As most of you already know, today at 3PM two back-to-back talks by Jim Olsen (CMS) and Marumi Kado (ATLAS) at CERN will disclose the latest results of physics analyses performed on 13 TeV proton-proton collisions recorded this year by the two experiments. (To follow the talks see here).

Among the rumours that circulated before the event, one is persistent: it speaks of an excess of events with two photons, at an invariant mass of 750 GeV or so.

As ground-breaking as 13 TeV are, one must remember that only 4 inverse femtobarns of collisions have been collected this year, as opposed to the 20 inverse femtobarns of 8 TeV collisions thoroughly analyzed from the 2012 run of the LHC. At 13 TeV a 750 GeV particle is produced 2 to 4 times more frequently than at 8 TeV (it depends on what partons produce it). It follows that if anything is seen in the 13 TeV data, it must have been seen also in the earlier 8 TeV data, and in bigger amounts!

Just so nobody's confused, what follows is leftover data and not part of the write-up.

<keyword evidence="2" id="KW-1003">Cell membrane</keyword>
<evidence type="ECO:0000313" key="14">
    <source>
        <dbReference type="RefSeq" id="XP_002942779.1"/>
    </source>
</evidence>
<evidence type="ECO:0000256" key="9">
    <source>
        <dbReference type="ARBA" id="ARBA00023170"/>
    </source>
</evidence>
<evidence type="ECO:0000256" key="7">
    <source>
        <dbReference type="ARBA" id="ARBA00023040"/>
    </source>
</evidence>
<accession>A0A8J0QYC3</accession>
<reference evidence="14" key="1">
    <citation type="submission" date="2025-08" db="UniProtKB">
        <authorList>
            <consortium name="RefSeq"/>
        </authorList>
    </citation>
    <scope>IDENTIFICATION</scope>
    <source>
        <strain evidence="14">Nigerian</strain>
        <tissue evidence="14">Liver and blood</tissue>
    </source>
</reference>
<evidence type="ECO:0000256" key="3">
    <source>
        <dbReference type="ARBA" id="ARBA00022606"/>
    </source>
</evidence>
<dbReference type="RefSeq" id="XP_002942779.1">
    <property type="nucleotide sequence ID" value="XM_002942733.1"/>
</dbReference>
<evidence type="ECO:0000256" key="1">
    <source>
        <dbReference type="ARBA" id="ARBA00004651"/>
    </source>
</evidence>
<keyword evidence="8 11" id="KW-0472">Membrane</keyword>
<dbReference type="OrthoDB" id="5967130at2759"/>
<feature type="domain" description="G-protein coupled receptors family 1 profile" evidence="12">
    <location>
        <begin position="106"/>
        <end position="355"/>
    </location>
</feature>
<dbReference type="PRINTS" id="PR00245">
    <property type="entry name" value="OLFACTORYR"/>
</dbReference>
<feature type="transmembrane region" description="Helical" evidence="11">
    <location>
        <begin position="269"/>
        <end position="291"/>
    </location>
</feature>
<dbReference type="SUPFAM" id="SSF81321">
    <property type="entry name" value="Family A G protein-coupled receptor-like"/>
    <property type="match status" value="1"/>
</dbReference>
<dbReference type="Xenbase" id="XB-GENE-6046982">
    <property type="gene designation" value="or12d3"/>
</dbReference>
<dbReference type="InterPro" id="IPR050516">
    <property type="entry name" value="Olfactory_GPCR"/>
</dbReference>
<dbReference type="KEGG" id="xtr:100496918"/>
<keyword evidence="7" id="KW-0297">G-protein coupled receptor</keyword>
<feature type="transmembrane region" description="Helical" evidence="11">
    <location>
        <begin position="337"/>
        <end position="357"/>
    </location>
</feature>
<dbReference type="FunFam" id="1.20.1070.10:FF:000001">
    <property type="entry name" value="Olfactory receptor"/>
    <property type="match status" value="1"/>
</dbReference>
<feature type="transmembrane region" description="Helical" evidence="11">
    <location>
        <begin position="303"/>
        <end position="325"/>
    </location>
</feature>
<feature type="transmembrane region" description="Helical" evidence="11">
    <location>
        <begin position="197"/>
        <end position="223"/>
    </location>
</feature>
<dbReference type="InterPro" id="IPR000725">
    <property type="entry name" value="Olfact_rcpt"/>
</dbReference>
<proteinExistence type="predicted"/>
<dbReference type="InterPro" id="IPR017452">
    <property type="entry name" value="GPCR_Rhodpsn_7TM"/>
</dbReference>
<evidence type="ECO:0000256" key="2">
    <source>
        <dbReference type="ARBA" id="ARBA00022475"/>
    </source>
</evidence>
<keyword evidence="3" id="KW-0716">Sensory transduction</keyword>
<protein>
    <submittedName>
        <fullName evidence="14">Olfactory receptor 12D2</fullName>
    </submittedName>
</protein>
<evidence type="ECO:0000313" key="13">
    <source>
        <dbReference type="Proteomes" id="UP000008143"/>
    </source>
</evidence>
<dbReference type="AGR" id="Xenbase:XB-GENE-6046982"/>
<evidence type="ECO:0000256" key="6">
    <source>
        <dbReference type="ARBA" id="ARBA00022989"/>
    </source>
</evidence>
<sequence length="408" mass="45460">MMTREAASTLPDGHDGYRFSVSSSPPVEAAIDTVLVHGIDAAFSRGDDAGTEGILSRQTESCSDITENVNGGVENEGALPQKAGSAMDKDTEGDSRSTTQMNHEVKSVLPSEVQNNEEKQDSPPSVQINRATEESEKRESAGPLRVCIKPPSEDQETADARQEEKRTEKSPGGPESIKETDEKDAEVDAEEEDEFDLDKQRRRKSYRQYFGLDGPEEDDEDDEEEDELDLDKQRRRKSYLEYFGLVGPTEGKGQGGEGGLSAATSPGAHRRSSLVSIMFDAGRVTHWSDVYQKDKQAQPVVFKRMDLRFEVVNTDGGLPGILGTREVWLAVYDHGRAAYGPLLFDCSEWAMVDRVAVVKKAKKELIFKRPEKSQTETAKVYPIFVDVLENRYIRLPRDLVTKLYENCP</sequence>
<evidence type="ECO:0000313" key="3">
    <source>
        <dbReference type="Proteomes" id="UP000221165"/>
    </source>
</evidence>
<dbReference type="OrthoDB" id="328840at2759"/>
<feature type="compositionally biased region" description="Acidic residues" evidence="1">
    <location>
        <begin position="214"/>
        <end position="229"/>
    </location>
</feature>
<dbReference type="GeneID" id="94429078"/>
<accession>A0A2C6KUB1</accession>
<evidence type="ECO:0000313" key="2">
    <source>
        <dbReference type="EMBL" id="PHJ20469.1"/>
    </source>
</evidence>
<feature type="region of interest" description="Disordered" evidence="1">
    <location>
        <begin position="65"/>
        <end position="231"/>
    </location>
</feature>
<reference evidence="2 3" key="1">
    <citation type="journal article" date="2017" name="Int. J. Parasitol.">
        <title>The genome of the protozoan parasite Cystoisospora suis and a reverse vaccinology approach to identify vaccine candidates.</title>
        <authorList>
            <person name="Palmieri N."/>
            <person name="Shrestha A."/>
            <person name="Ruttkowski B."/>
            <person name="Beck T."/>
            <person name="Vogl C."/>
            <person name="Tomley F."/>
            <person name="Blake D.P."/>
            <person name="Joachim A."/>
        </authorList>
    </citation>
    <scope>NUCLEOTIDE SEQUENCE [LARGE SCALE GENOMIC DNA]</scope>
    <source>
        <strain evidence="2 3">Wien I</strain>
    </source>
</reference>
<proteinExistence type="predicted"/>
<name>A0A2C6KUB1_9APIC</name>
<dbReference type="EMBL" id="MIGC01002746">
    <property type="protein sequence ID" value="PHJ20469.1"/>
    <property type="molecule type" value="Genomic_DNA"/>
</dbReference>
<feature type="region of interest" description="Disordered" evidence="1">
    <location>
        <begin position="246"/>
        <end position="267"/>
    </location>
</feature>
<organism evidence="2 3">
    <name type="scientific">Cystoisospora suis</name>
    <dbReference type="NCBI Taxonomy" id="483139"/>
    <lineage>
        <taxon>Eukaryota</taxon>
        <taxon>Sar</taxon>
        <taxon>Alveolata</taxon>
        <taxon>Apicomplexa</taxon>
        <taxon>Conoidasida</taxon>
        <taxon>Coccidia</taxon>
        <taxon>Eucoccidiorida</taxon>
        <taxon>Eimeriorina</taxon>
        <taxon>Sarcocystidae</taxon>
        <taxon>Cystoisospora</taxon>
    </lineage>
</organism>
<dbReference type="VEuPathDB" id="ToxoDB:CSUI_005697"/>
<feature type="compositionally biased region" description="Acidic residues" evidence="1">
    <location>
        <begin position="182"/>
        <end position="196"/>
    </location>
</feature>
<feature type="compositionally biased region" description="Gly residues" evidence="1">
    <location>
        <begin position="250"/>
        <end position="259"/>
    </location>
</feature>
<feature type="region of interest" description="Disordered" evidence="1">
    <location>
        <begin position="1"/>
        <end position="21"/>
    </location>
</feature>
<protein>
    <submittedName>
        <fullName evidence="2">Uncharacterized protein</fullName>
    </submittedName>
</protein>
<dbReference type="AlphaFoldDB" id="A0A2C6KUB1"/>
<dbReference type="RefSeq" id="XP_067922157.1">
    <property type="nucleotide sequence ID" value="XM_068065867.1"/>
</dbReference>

So let us see what the CMS and ATLAS experiments published on 8 TeV results with diphotons. Below you find the money plots.


Above is the CMS result. A bump at 750 GeV is indeed present, but only if you totally disregard the data in nearby regions… What appears is rather a deficit at 700 GeV.


And here we see the ATLAS results, again from 8 TeV data. Do you see a bump at 750 GeV ? I don’t.

But wait, ATLAS did release some early 13 TeV data too, this July. Below you can see the diphoton spectrum they published then.


Aha! Again, no bump – but admittedly, this is based on 2% of the statistics they have now analyzed. So that lone event at 730 GeV in the graph above might now be a towering 50-event peak…

It only remains to sit and wait….